Monday 30 July 2012

The Wolves of Willoughby Chase by Joan Aiken

Reviewed by Caroline Hodges 
Pages - 256
Published by Vintage Children's Classics on 2nd August 2012
Can you go a little faster? Can you run?
Goodreads Summary
Wicked wolves and a grim governess threaten Bonnie and her cousin Sylvia when Bonnie's parents leave Willoughby Chase for a sea voyage. Left in the care of the cruel Miss Slighcarp, the girls can hardly believe what is happening to their once happy home. The servants are dismissed, the furniture is sold, and Bonnie and Sylvia are sent to a prison-like orphan school. It seems as if the endless hours of drudgery will never cease.
With the help of Simon the goose boy and his flock, they escape. But how will they ever get Willoughby Chase free from the clutches of the evil Miss Slighcarp?
The Wolves of Willoughby Chase is set in an 18th century England different to our own, where wolves frequent the countryside, adding an immediate hint of danger and excitement to an already action-packed novel. The main story of the book revolves around Bonnie, the wealthy daughter of a Lord and the grand old house of Willoughby Chase which comes under threat from an ambitious and greedy relative. Despite her genteel upbringing, Bonnie is a heroine to win over any young reader; plucky and with a strong sense of moral fibre, she stands up to the wicked governess introduced to her home, protecting family and servants alike. To temper this fire-cracker, we have Sylvia, Bonnie’s kind-hearted and gentle cousin, and for young male readers, we have Simon, the boy who lives by himself raising geese, protecting our heroines from wolves and rescuing them from evil old women.

The governess Miss Slighcarp is the perfect villain and has us hooked from the start as she physically lashes out at a servant, much to Bonnie’s outrage. Our revulsion increases as she takes to wearing Bonnie’s sick mother’s beautiful gowns and sacking all of Willoughby Chase’s loyal and hardworking servants. All this before she really gets going personally on poor Bonnie and Sylvia! Miss Slighcarp and her evil sidekicks are so horrible, you actually, somewhat guiltily, start enjoying them; what vile thing will they come up with next?!

First published in 1962, the book is obviously somewhat dated in language and sentence structure; there is much happy crying and talk of petticoats and doll’s houses. But the storyline is so classic it will survive the ages – Children versus evil governess fight to preserve home and family –always a winner! The characters are also so out of the ordinary for their time that their personalities and actions will resonate with today’s children, Bonnie’s father for instance, has allowed her to break the social norms of embroidery and piano-playing and instead she is a whiz with a fowling piece (gun!).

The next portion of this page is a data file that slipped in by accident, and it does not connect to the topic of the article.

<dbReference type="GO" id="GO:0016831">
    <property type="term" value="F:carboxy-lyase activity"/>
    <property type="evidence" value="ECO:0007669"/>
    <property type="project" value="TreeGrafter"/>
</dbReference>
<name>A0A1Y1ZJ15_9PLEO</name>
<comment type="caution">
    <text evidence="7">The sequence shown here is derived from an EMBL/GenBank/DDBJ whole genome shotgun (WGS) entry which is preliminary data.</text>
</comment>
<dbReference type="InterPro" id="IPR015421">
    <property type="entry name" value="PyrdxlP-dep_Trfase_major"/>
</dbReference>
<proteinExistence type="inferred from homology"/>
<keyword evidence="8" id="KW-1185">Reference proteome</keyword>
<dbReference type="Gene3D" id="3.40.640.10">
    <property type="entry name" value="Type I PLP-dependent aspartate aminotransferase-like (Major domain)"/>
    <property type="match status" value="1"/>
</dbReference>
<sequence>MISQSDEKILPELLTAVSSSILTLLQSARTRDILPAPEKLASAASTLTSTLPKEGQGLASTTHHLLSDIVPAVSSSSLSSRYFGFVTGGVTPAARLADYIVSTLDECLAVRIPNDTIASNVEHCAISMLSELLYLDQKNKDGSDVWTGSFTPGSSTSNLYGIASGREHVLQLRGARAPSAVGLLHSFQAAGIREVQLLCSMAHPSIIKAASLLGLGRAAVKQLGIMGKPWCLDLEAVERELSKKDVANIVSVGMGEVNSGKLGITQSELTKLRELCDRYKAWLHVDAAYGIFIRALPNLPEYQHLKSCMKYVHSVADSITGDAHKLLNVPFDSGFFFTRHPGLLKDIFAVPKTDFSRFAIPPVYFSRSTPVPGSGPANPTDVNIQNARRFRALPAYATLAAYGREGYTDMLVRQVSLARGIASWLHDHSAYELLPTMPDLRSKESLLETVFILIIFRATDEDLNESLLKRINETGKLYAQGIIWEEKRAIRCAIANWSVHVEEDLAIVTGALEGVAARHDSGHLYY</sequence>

The new edition by Vintage is highly engaging for young readers. The cover I think is edgy but neutral enough to appeal to both a male and female young audience and the ‘What Character Are You?’ quiz at the back takes me back to the days of similar quizzes in magazines which I know when I was younger I absolutely loved. The other facts and extras are absorbing and a really nice addition. I also really liked the little bookplate on the first page.

Even as an adult, I had trouble putting this fun and engaging novel down - The Wolves of Willoughby Chase is as fast-paced as the wolves within it. I wondered why the character Simon felt so familiar and realised I read the follow-up novel Black Heart’s in Battersea as a kid and adored it, so if you enjoy The Wolves of Willoughby Chase, as I’m sure you will, don’t forget to look this one up too!


  1. Better dust off my copy I think!

  2. I always love when the it's a historical paranormal :D They are somehow more interesting than the contemporary pnr

  3. Your enthusiasm for this "vintage" classic comes through! It does sound like an engaging book.

    1. I love these vintage reads. Caroline does write a gorgeous review too though.

  4. I'd never heard of this book before today. I saw it mentioned in an author interview (it inspired the author as a child)this morning so I'm glad to read your review!

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  6. Oh, now I want to reread this! (And also continue with the series, which I've been meaning to do for ages). Love the cover on this edition.

  7. This one sounds great, its definitely on my list to read!


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